Ooops !

I just made some changes on the v3.3 for XL 2003, in order to propose Transparency parameters to Heatmaps.

The Picking Optimization file using heatmaps has be re-uploaded too.
Same thing for the Cycle Plot example that had Excel crashing ... don't know why though :(

Optimize warehouse picking efficiency with heatmap

Lets take a warehouse where goods are stored on shelves or pallets.

To prepare orders, you need to walk between the shelves and pick small items that are on your picking list and put them in a box.

Obviously, the shorter distance you need to walk to prepare an order, the more efficient you will be : less distance per order = more orders per hours.

One measure to implement is to setup 2 circuits :
  • The short circuit, on which all fast movers products can be found. Ideally those products should cover 80% of your orders.
  • The long circuits, on which all products, including slow movers can be picked
Heatmaps can help to quickly identify the slow movers and most ordered products.

A very optimized warehouse layout should look like this :

Fast movers (red) on the short circuit. (blue) Slow movers (green) on the long circuit (orange).

In this Excel file, I have :
a 2 columns table, with the picking place ID and the picking frequency.

The simple layout of the warehouse in 2 versions :
  • One with cells containing a VLookup formula in order to retrieve the picking frequency of each location
  • One with the picking locations ID
I defined 3 colors intervals, with their corresponding picking frequency threshold.
Finally, 2 cells containing the Heatmaps formulas.

The transparent heatmap is layed over the layout showing the picking IDs.

With the data set I used, you can clearly see that the product on location A20 shouldn't be there.
It should be at the very beginnig of the circuit, replacing the product located in B1. Same thing for D15, D12 and the orange location on the left of the blue dashed line.

I implemented this is a fruit and veg. warehouse some time ago.
Productivity increase was spectacular and workers happy to reduce their mileage ...

Now... why bother with heatmaps when this can be done with simple conditionnal formatting ?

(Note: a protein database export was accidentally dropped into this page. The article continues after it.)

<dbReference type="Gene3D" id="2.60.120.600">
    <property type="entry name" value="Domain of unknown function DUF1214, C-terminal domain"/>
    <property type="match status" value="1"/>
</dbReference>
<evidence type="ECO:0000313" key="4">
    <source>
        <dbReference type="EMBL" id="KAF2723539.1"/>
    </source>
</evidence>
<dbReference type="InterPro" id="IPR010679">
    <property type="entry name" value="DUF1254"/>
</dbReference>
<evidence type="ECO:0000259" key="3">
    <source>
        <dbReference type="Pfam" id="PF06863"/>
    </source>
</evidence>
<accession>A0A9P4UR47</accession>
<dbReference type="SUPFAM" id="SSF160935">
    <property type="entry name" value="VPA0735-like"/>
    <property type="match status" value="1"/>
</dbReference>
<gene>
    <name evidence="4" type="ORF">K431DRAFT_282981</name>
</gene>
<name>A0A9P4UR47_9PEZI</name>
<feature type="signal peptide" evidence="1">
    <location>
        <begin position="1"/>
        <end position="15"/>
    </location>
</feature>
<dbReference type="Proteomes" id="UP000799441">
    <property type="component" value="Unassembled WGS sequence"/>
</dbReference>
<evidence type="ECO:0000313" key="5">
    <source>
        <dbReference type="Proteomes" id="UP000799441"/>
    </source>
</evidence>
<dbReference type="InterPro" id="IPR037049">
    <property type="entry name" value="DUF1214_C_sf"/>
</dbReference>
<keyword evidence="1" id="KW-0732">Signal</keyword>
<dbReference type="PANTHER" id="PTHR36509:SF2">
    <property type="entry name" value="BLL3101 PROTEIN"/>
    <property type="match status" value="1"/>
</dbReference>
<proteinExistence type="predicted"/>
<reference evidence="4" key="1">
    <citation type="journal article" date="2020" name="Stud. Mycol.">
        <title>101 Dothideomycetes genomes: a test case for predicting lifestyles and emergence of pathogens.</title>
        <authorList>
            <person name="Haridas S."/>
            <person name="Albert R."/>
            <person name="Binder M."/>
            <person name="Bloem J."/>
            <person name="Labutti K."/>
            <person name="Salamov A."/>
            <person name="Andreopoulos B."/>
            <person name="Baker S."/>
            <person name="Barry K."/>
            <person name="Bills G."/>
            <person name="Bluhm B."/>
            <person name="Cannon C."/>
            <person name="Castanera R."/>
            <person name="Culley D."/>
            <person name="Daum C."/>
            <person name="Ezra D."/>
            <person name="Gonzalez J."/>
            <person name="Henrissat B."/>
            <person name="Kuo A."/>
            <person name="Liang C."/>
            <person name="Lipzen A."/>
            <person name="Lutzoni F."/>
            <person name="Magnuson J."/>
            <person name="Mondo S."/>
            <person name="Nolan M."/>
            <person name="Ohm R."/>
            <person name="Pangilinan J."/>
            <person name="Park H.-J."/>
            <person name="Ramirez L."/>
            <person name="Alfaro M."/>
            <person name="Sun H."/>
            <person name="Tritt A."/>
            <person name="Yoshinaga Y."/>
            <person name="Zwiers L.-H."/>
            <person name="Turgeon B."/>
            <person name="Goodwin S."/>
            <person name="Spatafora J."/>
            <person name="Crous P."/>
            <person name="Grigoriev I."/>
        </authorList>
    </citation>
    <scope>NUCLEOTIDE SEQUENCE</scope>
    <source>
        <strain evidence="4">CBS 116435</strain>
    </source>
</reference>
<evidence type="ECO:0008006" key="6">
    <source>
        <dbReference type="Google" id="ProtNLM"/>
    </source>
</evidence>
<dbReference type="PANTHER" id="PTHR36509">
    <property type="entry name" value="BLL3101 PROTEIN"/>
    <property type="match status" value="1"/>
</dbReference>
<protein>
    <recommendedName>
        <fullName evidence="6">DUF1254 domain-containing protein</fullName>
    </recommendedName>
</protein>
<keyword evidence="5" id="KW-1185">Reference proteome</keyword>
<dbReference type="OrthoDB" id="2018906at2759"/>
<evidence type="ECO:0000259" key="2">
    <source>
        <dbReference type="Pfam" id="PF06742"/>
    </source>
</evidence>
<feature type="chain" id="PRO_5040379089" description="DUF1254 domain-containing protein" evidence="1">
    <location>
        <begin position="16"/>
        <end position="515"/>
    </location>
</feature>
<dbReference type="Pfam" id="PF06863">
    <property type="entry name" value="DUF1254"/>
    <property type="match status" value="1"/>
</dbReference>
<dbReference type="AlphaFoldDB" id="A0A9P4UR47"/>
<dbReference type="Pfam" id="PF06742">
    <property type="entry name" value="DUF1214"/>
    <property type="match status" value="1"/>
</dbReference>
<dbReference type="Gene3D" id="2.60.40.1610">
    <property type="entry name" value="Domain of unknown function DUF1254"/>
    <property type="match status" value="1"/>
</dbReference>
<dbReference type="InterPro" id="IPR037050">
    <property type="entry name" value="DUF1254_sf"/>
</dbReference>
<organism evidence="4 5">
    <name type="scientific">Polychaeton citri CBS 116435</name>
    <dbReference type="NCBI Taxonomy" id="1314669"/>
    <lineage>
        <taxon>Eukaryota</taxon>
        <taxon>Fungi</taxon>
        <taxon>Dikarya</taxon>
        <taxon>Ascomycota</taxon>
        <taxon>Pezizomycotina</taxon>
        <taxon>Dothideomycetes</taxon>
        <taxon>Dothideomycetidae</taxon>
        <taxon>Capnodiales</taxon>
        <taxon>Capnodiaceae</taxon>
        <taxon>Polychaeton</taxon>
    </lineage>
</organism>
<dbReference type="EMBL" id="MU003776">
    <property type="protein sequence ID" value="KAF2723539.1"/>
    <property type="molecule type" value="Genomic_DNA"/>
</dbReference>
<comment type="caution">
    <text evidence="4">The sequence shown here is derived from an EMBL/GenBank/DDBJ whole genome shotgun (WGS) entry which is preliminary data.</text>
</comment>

Well, you might want to regroup products according to another criteria, that requires more than 3 colors.

File available here and on Sourceforge. (Sparklines add-in required ... again)

Cycle plots with sparklines... in no time !

In January 2008, Naomi Robbins wrote an excellent article on how to display the evolution of seasonal data.
Jon Peltier (again ;) ) walked this road of cycle plots and panel chart here and here.

Finally, Charley Kyd proposed a very good tutorial on how to create cycle plots with Excel ... a rather long way, especially in the formatting process.

My turn to propose the Sparklines alternative. It took me less than a minute to create this chart.

It consits in 12 line charts, one per month, displayed in a narrow cell.
All cells obviously share the same vertical scale.
The red and blue points represent the minimum and maximum over 12 years.

The file is available for download here, and requieres the add-in to be installed.

Product sales analysis

Alessandro B. has been using Sparklines for Excel almost since the first version.

He is kindly sharing one of his sales dashboard, : Here

Note : not all cells contain Sparklines formulas

Clearly and Simply... great templates for dashboards.

For the Excel user looking for serious dashboard templates and and first class tips, I strongly recommand to visit Robert's new blog : Clearly and Simply.

My favorite posts so far :

The best of all ? Almost NO VBA involved...

A site to bookmark ... NOW !

Keep the posts coming Robert.

Variance analysis example

Here is an example file of a variance analysis I had to do recently, including raw data.

It works pretty well, although I would prefer to have separate reports for sales and margin, and not split in 2 consecutive lines like here.

The file is available here.

Note : this file does not contain any code. The Sparklines add-in must be installed before using it.
I modified the code on my machine in order to identify bars that have in this case more than 100% variance (white triangle in the screenshot).